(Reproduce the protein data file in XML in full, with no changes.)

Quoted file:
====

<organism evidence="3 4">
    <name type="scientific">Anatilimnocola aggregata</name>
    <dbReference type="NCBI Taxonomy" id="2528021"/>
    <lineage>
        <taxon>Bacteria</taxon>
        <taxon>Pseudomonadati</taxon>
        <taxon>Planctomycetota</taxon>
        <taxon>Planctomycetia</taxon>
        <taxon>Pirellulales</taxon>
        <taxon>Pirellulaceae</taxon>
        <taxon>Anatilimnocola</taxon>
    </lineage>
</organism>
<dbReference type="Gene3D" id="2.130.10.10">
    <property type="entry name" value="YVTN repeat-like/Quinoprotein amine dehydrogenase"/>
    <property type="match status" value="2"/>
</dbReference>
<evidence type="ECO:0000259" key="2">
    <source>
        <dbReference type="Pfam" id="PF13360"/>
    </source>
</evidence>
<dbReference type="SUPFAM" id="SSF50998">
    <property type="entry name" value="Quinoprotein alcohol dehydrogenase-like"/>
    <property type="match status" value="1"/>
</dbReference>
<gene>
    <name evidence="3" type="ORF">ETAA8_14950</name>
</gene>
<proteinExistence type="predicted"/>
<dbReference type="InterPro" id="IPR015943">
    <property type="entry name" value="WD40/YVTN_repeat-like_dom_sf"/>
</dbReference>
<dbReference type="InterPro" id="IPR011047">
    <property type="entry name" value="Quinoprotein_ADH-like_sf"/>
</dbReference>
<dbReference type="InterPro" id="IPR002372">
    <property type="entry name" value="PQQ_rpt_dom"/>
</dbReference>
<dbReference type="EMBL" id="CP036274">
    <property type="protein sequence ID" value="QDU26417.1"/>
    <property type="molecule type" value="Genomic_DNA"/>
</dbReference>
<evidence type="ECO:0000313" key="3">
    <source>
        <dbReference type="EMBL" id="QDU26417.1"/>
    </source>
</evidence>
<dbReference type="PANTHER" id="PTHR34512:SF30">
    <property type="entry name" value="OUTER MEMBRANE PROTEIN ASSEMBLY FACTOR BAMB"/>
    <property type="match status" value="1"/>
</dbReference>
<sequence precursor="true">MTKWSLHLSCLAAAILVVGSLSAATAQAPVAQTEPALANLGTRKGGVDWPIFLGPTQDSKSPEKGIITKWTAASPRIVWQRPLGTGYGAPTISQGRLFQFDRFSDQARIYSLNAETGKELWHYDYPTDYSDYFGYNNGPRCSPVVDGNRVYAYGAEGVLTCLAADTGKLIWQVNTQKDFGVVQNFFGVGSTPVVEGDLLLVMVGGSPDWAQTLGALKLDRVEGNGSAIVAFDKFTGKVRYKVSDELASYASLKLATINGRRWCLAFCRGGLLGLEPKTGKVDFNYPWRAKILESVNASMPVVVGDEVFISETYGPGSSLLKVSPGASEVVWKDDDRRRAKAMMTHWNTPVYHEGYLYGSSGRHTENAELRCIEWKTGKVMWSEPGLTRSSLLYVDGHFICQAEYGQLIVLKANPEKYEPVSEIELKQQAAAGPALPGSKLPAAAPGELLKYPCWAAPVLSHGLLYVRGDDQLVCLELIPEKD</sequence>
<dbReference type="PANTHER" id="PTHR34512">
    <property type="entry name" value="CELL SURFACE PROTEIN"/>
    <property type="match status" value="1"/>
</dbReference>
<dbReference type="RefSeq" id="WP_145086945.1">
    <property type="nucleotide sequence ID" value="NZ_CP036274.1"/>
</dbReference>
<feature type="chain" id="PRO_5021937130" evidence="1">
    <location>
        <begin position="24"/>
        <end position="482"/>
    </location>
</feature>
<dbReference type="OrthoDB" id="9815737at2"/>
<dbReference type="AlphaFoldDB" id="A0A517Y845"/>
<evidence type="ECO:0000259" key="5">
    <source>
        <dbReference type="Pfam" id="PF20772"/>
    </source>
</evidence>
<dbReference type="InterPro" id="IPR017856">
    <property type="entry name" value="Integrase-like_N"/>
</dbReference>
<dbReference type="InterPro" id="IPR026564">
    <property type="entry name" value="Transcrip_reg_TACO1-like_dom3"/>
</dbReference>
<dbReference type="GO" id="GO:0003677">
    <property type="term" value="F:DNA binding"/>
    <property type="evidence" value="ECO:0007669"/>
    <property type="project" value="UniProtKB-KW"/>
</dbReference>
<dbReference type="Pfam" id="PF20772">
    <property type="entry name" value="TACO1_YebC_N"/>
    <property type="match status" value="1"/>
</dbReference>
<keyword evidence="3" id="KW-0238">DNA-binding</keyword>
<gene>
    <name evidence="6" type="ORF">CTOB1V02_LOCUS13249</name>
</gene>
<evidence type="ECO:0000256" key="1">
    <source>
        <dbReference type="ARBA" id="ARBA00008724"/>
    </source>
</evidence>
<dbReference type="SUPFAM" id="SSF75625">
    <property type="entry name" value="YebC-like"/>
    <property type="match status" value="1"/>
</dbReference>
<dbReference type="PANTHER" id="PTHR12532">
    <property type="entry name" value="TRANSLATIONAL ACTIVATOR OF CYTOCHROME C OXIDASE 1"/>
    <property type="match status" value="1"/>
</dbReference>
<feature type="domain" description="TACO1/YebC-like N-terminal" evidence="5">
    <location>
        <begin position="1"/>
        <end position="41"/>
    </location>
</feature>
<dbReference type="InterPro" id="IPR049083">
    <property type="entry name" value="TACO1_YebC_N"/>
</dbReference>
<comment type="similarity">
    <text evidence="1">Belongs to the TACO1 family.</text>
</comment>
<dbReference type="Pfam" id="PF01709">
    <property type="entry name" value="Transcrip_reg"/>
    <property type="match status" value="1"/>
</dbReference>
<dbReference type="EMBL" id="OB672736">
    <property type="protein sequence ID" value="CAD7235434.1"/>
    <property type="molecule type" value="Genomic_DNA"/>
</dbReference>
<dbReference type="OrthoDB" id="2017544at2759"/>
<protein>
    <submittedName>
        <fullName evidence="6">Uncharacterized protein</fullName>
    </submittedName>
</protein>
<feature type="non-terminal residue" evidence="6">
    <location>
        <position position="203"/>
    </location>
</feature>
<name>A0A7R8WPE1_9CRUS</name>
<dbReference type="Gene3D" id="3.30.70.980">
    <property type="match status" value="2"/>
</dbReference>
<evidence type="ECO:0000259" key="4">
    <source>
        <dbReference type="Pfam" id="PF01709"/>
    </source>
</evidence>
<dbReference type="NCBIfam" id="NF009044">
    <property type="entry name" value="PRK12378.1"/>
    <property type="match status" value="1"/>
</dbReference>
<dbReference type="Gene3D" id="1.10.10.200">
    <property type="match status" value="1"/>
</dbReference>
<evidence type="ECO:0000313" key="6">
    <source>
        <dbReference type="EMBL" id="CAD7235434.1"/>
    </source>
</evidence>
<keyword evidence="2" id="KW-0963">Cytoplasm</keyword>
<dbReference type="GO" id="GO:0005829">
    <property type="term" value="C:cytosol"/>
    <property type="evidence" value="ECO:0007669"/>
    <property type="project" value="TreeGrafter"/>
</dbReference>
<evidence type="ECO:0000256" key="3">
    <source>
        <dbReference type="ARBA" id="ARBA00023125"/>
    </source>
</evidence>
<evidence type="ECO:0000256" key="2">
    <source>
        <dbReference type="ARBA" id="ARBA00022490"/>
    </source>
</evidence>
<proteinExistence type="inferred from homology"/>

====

<organism evidence="3 4">
    <name type="scientific">Anatilimnocola aggregata</name>
    <dbReference type="NCBI Taxonomy" id="2528021"/>
    <lineage>
        <taxon>Bacteria</taxon>
        <taxon>Pseudomonadati</taxon>
        <taxon>Planctomycetota</taxon>
        <taxon>Planctomycetia</taxon>
        <taxon>Pirellulales</taxon>
        <taxon>Pirellulaceae</taxon>
        <taxon>Anatilimnocola</taxon>
    </lineage>
</organism>
<dbReference type="Gene3D" id="2.130.10.10">
    <property type="entry name" value="YVTN repeat-like/Quinoprotein amine dehydrogenase"/>
    <property type="match status" value="2"/>
</dbReference>
<evidence type="ECO:0000259" key="2">
    <source>
        <dbReference type="Pfam" id="PF13360"/>
    </source>
</evidence>
<dbReference type="SUPFAM" id="SSF50998">
    <property type="entry name" value="Quinoprotein alcohol dehydrogenase-like"/>
    <property type="match status" value="1"/>
</dbReference>
<gene>
    <name evidence="3" type="ORF">ETAA8_14950</name>
</gene>
<proteinExistence type="predicted"/>
<dbReference type="InterPro" id="IPR015943">
    <property type="entry name" value="WD40/YVTN_repeat-like_dom_sf"/>
</dbReference>
<dbReference type="InterPro" id="IPR011047">
    <property type="entry name" value="Quinoprotein_ADH-like_sf"/>
</dbReference>
<dbReference type="InterPro" id="IPR002372">
    <property type="entry name" value="PQQ_rpt_dom"/>
</dbReference>
<dbReference type="EMBL" id="CP036274">
    <property type="protein sequence ID" value="QDU26417.1"/>
    <property type="molecule type" value="Genomic_DNA"/>
</dbReference>
<evidence type="ECO:0000313" key="3">
    <source>
        <dbReference type="EMBL" id="QDU26417.1"/>
    </source>
</evidence>
<dbReference type="PANTHER" id="PTHR34512:SF30">
    <property type="entry name" value="OUTER MEMBRANE PROTEIN ASSEMBLY FACTOR BAMB"/>
    <property type="match status" value="1"/>
</dbReference>
<sequence precursor="true">MTKWSLHLSCLAAAILVVGSLSAATAQAPVAQTEPALANLGTRKGGVDWPIFLGPTQDSKSPEKGIITKWTAASPRIVWQRPLGTGYGAPTISQGRLFQFDRFSDQARIYSLNAETGKELWHYDYPTDYSDYFGYNNGPRCSPVVDGNRVYAYGAEGVLTCLAADTGKLIWQVNTQKDFGVVQNFFGVGSTPVVEGDLLLVMVGGSPDWAQTLGALKLDRVEGNGSAIVAFDKFTGKVRYKVSDELASYASLKLATINGRRWCLAFCRGGLLGLEPKTGKVDFNYPWRAKILESVNASMPVVVGDEVFISETYGPGSSLLKVSPGASEVVWKDDDRRRAKAMMTHWNTPVYHEGYLYGSSGRHTENAELRCIEWKTGKVMWSEPGLTRSSLLYVDGHFICQAEYGQLIVLKANPEKYEPVSEIELKQQAAAGPALPGSKLPAAAPGELLKYPCWAAPVLSHGLLYVRGDDQLVCLELIPEKD</sequence>
<dbReference type="PANTHER" id="PTHR34512">
    <property type="entry name" value="CELL SURFACE PROTEIN"/>
    <property type="match status" value="1"/>
</dbReference>
<dbReference type="RefSeq" id="WP_145086945.1">
    <property type="nucleotide sequence ID" value="NZ_CP036274.1"/>
</dbReference>
<feature type="chain" id="PRO_5021937130" evidence="1">
    <location>
        <begin position="24"/>
        <end position="482"/>
    </location>
</feature>
<dbReference type="OrthoDB" id="9815737at2"/>
<dbReference type="AlphaFoldDB" id="A0A517Y845"/>
<evidence type="ECO:0000259" key="5">
    <source>
        <dbReference type="Pfam" id="PF20772"/>
    </source>
</evidence>
<dbReference type="InterPro" id="IPR017856">
    <property type="entry name" value="Integrase-like_N"/>
</dbReference>
<dbReference type="InterPro" id="IPR026564">
    <property type="entry name" value="Transcrip_reg_TACO1-like_dom3"/>
</dbReference>
<dbReference type="GO" id="GO:0003677">
    <property type="term" value="F:DNA binding"/>
    <property type="evidence" value="ECO:0007669"/>
    <property type="project" value="UniProtKB-KW"/>
</dbReference>
<dbReference type="Pfam" id="PF20772">
    <property type="entry name" value="TACO1_YebC_N"/>
    <property type="match status" value="1"/>
</dbReference>
<keyword evidence="3" id="KW-0238">DNA-binding</keyword>
<gene>
    <name evidence="6" type="ORF">CTOB1V02_LOCUS13249</name>
</gene>
<evidence type="ECO:0000256" key="1">
    <source>
        <dbReference type="ARBA" id="ARBA00008724"/>
    </source>
</evidence>
<dbReference type="SUPFAM" id="SSF75625">
    <property type="entry name" value="YebC-like"/>
    <property type="match status" value="1"/>
</dbReference>
<dbReference type="PANTHER" id="PTHR12532">
    <property type="entry name" value="TRANSLATIONAL ACTIVATOR OF CYTOCHROME C OXIDASE 1"/>
    <property type="match status" value="1"/>
</dbReference>
<feature type="domain" description="TACO1/YebC-like N-terminal" evidence="5">
    <location>
        <begin position="1"/>
        <end position="41"/>
    </location>
</feature>
<dbReference type="InterPro" id="IPR049083">
    <property type="entry name" value="TACO1_YebC_N"/>
</dbReference>
<comment type="similarity">
    <text evidence="1">Belongs to the TACO1 family.</text>
</comment>
<dbReference type="Pfam" id="PF01709">
    <property type="entry name" value="Transcrip_reg"/>
    <property type="match status" value="1"/>
</dbReference>
<dbReference type="EMBL" id="OB672736">
    <property type="protein sequence ID" value="CAD7235434.1"/>
    <property type="molecule type" value="Genomic_DNA"/>
</dbReference>
<dbReference type="OrthoDB" id="2017544at2759"/>
<protein>
    <submittedName>
        <fullName evidence="6">Uncharacterized protein</fullName>
    </submittedName>
</protein>
<feature type="non-terminal residue" evidence="6">
    <location>
        <position position="203"/>
    </location>
</feature>
<name>A0A7R8WPE1_9CRUS</name>
<dbReference type="Gene3D" id="3.30.70.980">
    <property type="match status" value="2"/>
</dbReference>
<evidence type="ECO:0000259" key="4">
    <source>
        <dbReference type="Pfam" id="PF01709"/>
    </source>
</evidence>
<dbReference type="NCBIfam" id="NF009044">
    <property type="entry name" value="PRK12378.1"/>
    <property type="match status" value="1"/>
</dbReference>
<dbReference type="Gene3D" id="1.10.10.200">
    <property type="match status" value="1"/>
</dbReference>
<evidence type="ECO:0000313" key="6">
    <source>
        <dbReference type="EMBL" id="CAD7235434.1"/>
    </source>
</evidence>
<keyword evidence="2" id="KW-0963">Cytoplasm</keyword>
<dbReference type="GO" id="GO:0005829">
    <property type="term" value="C:cytosol"/>
    <property type="evidence" value="ECO:0007669"/>
    <property type="project" value="TreeGrafter"/>
</dbReference>
<evidence type="ECO:0000256" key="3">
    <source>
        <dbReference type="ARBA" id="ARBA00023125"/>
    </source>
</evidence>
<evidence type="ECO:0000256" key="2">
    <source>
        <dbReference type="ARBA" id="ARBA00022490"/>
    </source>
</evidence>
<proteinExistence type="inferred from homology"/>